Your Health Today Magazine
Stroke Recovery is in the Cards
When Judy Knoch of Millstadt woke up one morning last November, she couldn’t walk straight. Her husband, Karl, brought her to St. Anthony’s immediately.
“That was a total surprise,” said Judy, a retired housewife, mother of two and grandmother of four, who was in good health otherwise and continues to make strides with her recovery. “I could not have asked for better care. Everybody was perfect, from the doctors and nurses to the techs.”
“My whole left side didn’t work until the Acute Rehab staff worked with me,” Judy notes. “I pushed it. They worked with me and they gave me time to rest: they didn’t work me to where I was totally exhausted.”
St. Anthony’s is one of only a few hospitals in the region to be certified by the Missouri Department of Health and Senior Services as a Level One Stroke Center, or the highest level of stroke care available. Judy, then 73, had suffered an ischemic stroke, which accounts for 87 percent of all stroke cases.
These days, Judy walks without any assistance in her home and uses a cane when she goes out. She’s also returned to her hobbies of counted cross-stitching, cardmaking and scrapbooking, and has come a long way since her stroke.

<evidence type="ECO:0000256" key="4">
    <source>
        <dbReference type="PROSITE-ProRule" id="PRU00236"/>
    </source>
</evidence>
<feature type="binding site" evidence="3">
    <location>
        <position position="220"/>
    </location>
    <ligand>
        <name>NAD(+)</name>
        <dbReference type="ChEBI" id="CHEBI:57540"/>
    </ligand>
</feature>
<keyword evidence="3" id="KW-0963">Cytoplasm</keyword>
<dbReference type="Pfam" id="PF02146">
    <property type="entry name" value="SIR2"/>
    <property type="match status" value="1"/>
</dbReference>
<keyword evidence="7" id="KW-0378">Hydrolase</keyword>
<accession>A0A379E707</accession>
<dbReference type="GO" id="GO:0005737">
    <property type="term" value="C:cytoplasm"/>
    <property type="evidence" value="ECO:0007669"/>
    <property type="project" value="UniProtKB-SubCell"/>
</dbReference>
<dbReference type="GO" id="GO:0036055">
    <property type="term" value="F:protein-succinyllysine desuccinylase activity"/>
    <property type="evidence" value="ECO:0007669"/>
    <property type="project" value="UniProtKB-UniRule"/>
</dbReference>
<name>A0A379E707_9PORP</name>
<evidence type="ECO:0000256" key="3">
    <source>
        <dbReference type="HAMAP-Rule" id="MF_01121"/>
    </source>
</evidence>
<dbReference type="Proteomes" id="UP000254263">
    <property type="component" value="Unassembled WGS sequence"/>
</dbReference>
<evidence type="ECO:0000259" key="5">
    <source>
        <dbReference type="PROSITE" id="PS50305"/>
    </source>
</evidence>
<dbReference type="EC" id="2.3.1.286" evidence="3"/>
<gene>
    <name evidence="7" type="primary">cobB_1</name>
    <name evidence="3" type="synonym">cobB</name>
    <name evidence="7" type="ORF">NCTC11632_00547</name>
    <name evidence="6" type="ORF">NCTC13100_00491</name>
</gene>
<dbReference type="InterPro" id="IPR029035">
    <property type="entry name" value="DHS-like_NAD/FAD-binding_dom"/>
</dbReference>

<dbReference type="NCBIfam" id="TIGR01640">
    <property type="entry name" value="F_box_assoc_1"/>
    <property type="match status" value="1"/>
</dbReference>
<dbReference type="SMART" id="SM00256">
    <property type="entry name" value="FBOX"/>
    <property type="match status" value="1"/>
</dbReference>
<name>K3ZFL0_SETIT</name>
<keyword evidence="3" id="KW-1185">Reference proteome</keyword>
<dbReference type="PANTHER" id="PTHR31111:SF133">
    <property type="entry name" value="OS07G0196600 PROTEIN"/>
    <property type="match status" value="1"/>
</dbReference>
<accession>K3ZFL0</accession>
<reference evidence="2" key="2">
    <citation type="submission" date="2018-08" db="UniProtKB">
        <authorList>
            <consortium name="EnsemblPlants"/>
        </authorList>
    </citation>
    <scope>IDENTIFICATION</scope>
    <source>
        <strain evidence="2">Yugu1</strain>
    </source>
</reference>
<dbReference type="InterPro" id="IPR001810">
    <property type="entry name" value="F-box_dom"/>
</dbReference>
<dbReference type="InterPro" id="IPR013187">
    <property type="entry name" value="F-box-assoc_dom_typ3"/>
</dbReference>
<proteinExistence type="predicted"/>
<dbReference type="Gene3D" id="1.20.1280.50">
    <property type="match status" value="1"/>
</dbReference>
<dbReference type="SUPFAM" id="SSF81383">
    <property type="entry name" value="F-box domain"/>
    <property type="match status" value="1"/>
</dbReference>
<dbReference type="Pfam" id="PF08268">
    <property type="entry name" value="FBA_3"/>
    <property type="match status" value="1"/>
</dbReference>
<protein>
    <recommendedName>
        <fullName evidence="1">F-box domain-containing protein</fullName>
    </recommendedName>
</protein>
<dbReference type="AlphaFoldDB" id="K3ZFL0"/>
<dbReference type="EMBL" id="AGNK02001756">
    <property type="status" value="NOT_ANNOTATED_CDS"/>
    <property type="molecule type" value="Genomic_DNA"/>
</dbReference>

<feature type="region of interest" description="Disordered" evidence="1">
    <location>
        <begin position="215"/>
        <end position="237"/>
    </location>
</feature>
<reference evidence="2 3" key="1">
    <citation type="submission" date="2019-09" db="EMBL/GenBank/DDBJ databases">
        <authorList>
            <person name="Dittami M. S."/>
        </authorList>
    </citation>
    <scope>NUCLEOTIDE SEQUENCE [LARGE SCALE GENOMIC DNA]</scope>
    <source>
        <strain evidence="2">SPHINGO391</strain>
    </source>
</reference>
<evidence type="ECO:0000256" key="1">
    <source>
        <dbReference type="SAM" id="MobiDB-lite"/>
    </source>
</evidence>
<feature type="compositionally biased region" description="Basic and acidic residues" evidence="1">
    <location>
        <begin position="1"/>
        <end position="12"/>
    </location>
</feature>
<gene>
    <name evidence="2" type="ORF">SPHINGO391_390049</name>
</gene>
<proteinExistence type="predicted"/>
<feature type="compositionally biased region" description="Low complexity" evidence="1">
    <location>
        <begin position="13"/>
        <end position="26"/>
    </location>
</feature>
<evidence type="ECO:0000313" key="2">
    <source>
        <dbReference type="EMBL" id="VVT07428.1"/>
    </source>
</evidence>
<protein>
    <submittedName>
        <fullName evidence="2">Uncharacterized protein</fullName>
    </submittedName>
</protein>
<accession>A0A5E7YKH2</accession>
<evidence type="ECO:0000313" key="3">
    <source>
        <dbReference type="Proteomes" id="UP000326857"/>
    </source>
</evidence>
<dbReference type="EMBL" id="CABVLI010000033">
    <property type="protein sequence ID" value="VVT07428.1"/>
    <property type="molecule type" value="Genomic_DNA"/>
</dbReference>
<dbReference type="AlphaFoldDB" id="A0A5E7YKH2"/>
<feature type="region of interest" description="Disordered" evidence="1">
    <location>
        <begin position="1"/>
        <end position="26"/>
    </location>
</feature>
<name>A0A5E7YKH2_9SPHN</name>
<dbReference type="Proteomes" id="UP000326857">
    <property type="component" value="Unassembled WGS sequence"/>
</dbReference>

“Mini” strokes: The SCOOP on TIAs
A transient ischemic attack (TIA) produces similar symptoms to a stroke, but usually lasts only a few minutes and causes no permanent damage. Often called a mini-stroke, a transient ischemic attack may serve as a warning. According to the Mayo Clinic, one third of people who suffer a transient ischemic attack will eventually have a stroke, with about half occurring within a year after the transient ischemic attack.
Did you know?
St. Anthony’s is involved in several research protocols. It’s the only hospital in St. Louis, and one of 100 around the world, to be involved in MISTIE-III, a five-year clinical trial launched by Johns Hopkins School of Medicine in 2013 to confirm the safety and long-term efficacy of thrombolysis in the treatment of intracerebral hemorrhage (ICH).